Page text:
Bass from the front pair of R45 s’ Scanspeak woofers was particularly tight and incisive, deep and powerful, with a hair less bloom than with the Sunfire. The Axiom amp’s midrange was very clean and seemed more directional, while the top octaves were surpassingly clean and detailed. This is a great amp that to my ears breaks new ground for digital amplification. And it does so in both clarity and dynamics, which leads to an edge-free listening experience that I’ve not heard from any previous digital amplifier. It is, I suppose, the difference between 44.1 and high resolution digital discs, and they sounded especially realistic through the A1400-8. But Dolby Digital also held up well with the better soundtracks over the review period.
If the Axiom A1400-8 is about as neutral a home theatre amp as I’ve heard sonically, it does have personality in a few other ways. I initially hooked up only 5 channels of audio to it, and immediately discovered that the fan tended to go on periodically, especially when I muted it during commercials, which, of course, made it all the more audible, rather like the fan noise from most video projectors during quiet scenes. A hand test across the top of this modular amp showed that the heated channels were those undriven, mainly 7 and 8, with a little less physical warmth felt from 6.
A phone conversation with Tom Cumberland revealed that this amplifier prefers to be driven in all 8 channels, and the higher the input signal level, the quieter it runs, which is somewhat counter-intuitive, but “there it is” (as the Archduke frequently noted in the film Amadeus). Now, it doesn’t matter if there are no speakers connected (as it does with tube amps), just that the input be loaded with a voltage to, rather paradoxically, cool off its op amps. That, I suppose, is just one of the things I’ll never understand about digital amps.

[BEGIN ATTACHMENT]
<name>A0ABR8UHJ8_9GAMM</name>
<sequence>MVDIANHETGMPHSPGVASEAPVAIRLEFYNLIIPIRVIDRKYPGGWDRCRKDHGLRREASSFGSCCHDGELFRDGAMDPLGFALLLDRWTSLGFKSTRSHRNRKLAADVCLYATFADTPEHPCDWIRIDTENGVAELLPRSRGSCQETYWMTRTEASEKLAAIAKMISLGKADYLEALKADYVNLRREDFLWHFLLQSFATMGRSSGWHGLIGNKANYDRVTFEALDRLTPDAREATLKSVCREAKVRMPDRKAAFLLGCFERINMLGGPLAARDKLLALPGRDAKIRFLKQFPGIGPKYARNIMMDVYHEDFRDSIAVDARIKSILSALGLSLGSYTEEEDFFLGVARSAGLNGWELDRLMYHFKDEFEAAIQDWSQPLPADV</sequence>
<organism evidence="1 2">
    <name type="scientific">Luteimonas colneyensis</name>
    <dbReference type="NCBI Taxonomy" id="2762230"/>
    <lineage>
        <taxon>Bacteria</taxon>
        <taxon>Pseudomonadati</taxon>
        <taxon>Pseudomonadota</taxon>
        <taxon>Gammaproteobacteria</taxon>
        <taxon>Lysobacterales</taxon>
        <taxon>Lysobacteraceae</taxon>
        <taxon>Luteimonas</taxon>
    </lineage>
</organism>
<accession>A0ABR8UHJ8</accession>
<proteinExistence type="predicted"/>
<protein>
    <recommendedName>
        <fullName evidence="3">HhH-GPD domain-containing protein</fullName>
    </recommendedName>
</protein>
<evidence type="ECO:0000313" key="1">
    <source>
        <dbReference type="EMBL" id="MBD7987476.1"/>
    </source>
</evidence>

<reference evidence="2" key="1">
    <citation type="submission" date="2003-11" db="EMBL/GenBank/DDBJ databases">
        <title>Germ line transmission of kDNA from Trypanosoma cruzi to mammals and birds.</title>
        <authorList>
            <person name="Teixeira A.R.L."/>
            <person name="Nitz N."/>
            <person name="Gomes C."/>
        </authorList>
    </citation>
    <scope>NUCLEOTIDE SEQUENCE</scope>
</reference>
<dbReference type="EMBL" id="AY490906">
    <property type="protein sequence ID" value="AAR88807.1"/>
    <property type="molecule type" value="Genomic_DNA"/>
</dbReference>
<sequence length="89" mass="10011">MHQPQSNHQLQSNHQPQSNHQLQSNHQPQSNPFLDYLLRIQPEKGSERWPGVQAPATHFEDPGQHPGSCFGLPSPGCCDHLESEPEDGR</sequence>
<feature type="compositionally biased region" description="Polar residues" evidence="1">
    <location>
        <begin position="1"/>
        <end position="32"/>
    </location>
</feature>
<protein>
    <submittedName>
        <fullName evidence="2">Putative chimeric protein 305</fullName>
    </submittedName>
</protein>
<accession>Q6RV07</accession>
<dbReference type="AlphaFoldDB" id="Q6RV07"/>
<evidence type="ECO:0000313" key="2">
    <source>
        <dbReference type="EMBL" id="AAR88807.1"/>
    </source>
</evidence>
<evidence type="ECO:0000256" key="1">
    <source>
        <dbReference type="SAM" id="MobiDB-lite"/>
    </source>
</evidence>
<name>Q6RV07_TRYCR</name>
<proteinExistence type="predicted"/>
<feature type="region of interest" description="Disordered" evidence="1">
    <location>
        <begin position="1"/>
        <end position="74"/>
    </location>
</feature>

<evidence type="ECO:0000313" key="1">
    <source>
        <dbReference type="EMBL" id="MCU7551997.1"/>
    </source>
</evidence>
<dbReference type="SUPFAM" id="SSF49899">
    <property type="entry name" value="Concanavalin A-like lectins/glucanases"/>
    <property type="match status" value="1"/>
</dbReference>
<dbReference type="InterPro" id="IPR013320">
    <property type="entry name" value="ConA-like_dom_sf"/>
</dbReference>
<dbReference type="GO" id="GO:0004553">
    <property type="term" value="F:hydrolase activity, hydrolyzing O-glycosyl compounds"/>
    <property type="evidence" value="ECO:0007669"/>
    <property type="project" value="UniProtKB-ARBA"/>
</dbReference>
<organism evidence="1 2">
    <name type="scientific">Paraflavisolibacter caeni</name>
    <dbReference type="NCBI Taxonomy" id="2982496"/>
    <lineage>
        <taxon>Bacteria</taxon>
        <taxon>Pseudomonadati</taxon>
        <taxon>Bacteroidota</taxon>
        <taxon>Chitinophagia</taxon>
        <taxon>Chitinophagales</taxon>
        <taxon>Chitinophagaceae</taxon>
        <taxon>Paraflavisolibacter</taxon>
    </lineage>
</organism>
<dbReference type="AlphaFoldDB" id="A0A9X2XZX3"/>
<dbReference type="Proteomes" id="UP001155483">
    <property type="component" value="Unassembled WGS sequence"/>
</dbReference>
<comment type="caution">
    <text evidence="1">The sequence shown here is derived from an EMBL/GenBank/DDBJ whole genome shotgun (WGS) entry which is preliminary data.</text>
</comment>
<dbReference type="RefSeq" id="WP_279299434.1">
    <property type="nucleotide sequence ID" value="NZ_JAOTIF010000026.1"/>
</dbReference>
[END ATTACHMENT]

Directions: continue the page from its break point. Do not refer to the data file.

Using the balanced inputs for the main 5, I also had unused unbalanced outs available from the Sunfire Theatre Grand II preamp, which I hooked up to the warmer-than-necessary channels, and this seemed to solve the problem, though I still had to turn the Axiom off manually when not using the system. Of course, if I’d also had a 12-volt trigger cable, I could have solved this problem, too.
So, aside from occasional relay clicking when the sound was muted, there were no further anomalies or unwanted utterances from the A1400-8, just clean, extremely powerful sound all around. I was repeatedly struck not only by the sheer dynamics, but the micro-dynamics that revealed all kinds of things going on around me, especially in shows I watch regularly that have a lot of this, the original CSI being one, and Navy CIS (my favourite; I guess these days I identify with crotchety old codgers like Jethro Gibbs) being another. This was also true of many sports broadcasts, basketball in particular, but also Hockey Night in Canada, with its great rink-side sound. In all sports you could hear all of this stuff going on, people walking across, or down the sides, and on golf, cheers going up from other holes, though the rapid cuts made this less riveting.
I’m not saying I don’t hear this with the Signature amp, just that there’s a little more bubble-up effect from the exceptional micro-dynamics of the Axiom. Perhaps that could be attributed to the A1400-8 ’s ability to distribute its power so quickly and effortlessly. And here I suppose I’m micro-comparing two exceptionally powerful amplifiers that stand well above the crowd of wimpy 100-wpc receivers out there. The next stage up from here is 8 monoblocks, I suppose, but interestingly enough, Ian Colquhoun commented to me in passing that he preferred the new amp to his previous custom multi-monoblock setup. There may be areas of synergy here that are beyond our current exploration. And, yes, current out of the wall might just have something to do with it, since digital amplifiers need less of that.
Doing it this way surely provides the synergy that keeps costs reasonable, along with having enough out-of-the-wall current (think 220-volt again for more) going to the highly efficient digital amplification. Here we have an amp that may seem expensive until you divide the price by the channel complement, which yields a per-channel retail cost of just over $400.00. And though you do have to buy them all, you can use 7 and 8 to drive remote speakers, or dream up your own applications, which, with the output capabilities of most HT preamps, will most likely add up to at least 7 channels, anyway.
Maybe that’s a good point at which to conclude. I thoroughly enjoyed my time with the Axiom A1400-8, and will seriously consider it when I upgrade from my Sunfire system, which, unfortunately, is not likely in the immediate future, as other priorities prevail. But, some day…